By the time of the iQ’s launch in Japan in November 2008, Toyota had already adopted a number of measures to save energy and improve fuel efficiency in this innovative new vehicle. LED bulbs were just one of these strategies, notably in the lighting module above the front seats. This pivoting module does much to lend the iQ its calm and elegant interior ambience, while providing one-and-a-half times more light than a conventional unit.
Both Albert Bridge and Hammersmith Bridge, our next stop-off, are ill-suited to the weight and volume of modern-day traffic. Strict limits now stop heavier vehicles from crossing, enforced with narrow width restrictions that actively discourage the ‘Chelsea tractors’ frequently seen in these parts of West London. There are no such restrictions for drivers of the diminutive Toyota iQ, which tips the scales from as little as 845kg and has an overall width of 1,680mm.
Hammersmith Bridge was the first suspension bridge built over the Thames; and while the current bridge is a later design, it still rests on the same pier foundations as the original structure.
Something similar could be said about the iQ’s suspension. It uses the tried and tested pairing of MacPherson strut front and torsion beam rear suspension for optimal packaging but the way this particular setup has been engineered in relation to the body is innovative. As well as fine-tuning the geometry to give the car incredible stability despite its short wheelbase, the front suspension especially has become one of the key countermeasures in overcoming the effects of an impact. Essentially, the suspension members and connections are designed to disperse impact energy into and around the body to protect the car’s occupants.
Of all London bridges, it is perhaps Richmond Bridge, the oldest surviving crossing in Greater London, that has been the most admired. Soon after its unveiling, a 1779 edition of The London Magazine proclaimed it as “one of the richest landscapes nature and art ever produced by their joint efforts”. Many leading artists of the time, including Constable and Turner, immortalised its five elliptical arches as the subject of their paintings.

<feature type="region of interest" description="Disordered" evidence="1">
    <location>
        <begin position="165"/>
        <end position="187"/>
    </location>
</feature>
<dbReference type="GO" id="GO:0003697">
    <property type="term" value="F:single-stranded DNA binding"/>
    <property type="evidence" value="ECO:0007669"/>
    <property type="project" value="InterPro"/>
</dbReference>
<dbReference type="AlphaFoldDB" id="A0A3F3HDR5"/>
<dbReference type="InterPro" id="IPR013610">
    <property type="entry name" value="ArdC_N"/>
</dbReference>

The Toyota iQ has also been widely applauded for its design. Soon after its domestic launch it was awarded Japanese Car of the Year for 2008, a landslide result that represented a score more than double that of the car in second position. That same year iQ took centre stage as part of a ground-breaking partnership with the Royal College of Art during the London Design Festival. It was used to exemplify the theme of Intelligent Urban Living and displayed as inspiration for the next generation of designers to think about the radical designs that will change our experience of living in cities.
These events were a fitting reward for Toyota’s development team, which set themselves the target of creating a new kakushin (revolutionary change, or radical innovation) within the city car genre. Even to this day, we believe that no other vehicle represents a better overall solution to the issues of space- and fuel-efficient urban transport than the Toyota iQ.